“Life is much more difficult to manage during periods”: autistic experiences of menstruation

Robyn Steward, Laura Crane, Eilish Mairi Roy, Anna Remington, Elizabeth Pellicano*

*Corresponding author for this work

    Research output: Contribution to journalArticlepeer-review

    8 Citations (Scopus)
    102 Downloads (Pure)

    Abstract

    Although menarche and menstruation are perceived to be overwhelmingly negative events for developmentally-disabled women, women’s health issues remain under-researched in autism. Here, we conducted a preliminary investigation of the experiences of post-menarcheal autistic (n = 123) and non-autistic (n = 114) respondents to a brief online survey. Although autistic respondents reported many overlapping issues and experiences with non-autistic respondents, they also highlighted distinct—and sometimes-distressing—issues relating to menstruation, especially a cyclical amplification of autistic-related challenges, including sensory differences and difficulties with regulating emotion and behavior, which had a significant, negative impact on their lives. These initial findings call for systematic research on the potential causes, correlates and consequences of menstrual-related problems in autistic individuals—across the spectrum and the lifespan.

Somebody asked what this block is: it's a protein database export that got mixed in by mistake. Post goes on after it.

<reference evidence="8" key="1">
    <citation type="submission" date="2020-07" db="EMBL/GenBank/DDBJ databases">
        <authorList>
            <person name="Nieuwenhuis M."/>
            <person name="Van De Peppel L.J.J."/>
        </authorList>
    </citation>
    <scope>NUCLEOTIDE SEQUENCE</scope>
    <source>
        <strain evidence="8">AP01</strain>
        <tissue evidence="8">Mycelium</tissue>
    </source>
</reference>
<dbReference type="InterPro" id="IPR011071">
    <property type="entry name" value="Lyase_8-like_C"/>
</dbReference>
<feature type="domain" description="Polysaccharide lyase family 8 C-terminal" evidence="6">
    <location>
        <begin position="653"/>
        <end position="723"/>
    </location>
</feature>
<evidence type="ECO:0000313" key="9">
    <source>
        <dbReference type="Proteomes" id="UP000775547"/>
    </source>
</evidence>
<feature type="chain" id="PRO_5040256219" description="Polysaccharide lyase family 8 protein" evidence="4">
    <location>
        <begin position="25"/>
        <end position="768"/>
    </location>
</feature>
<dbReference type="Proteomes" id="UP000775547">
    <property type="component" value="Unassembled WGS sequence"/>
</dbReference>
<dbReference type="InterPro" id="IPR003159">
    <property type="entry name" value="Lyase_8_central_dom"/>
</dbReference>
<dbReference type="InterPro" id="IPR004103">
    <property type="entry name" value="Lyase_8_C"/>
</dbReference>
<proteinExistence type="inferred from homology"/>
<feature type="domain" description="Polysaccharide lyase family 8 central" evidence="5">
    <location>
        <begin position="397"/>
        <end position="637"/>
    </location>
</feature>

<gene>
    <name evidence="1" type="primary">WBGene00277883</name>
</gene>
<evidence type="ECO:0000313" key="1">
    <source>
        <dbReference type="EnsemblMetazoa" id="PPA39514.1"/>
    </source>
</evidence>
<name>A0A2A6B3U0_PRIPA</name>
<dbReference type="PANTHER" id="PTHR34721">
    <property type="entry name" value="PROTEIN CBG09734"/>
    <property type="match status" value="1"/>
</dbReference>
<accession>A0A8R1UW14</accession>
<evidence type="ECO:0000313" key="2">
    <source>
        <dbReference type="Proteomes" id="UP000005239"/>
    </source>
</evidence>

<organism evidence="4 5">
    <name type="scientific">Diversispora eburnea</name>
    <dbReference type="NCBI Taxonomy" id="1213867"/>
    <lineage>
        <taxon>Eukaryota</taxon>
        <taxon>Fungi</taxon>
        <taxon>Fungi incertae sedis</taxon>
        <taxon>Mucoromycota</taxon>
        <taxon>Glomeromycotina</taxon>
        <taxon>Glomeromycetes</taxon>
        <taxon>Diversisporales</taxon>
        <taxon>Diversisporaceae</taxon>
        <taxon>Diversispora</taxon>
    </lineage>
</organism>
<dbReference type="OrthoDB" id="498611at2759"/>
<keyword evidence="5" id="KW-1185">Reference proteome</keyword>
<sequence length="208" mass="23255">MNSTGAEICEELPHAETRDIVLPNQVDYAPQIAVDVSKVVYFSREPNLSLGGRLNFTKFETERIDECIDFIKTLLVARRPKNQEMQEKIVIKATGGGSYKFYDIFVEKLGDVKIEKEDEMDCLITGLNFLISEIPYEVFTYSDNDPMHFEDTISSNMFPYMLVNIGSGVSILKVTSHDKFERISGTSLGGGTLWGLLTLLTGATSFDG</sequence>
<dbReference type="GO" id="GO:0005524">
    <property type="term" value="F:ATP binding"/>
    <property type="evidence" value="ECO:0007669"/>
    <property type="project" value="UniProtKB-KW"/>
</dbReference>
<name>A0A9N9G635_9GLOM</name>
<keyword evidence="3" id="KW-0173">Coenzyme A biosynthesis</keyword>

Original languageEnglish
    Pages (from-to)4287–4292
    Number of pages6
    JournalJournal of Autism and Developmental Disorders
    Volume48
    Issue number12
    Early online date7 Jul 2018
    DOIs
    Publication statusPublished - Dec 2018

    Bibliographical note

    Copyright the Author(s) 2018. Version archived for private and non-commercial use with the permission of the author/s and according to publisher conditions. For further rights please contact the publisher.

    Keywords

    • autism
    • women’s health
    • menstruation
    • menarche
    • self-regulation
    • sensory sensitivities

    Fingerprint Dive into the research topics of '“Life is much more difficult to manage during periods”: autistic experiences of menstruation'. Together they form a unique fingerprint.

    Cite this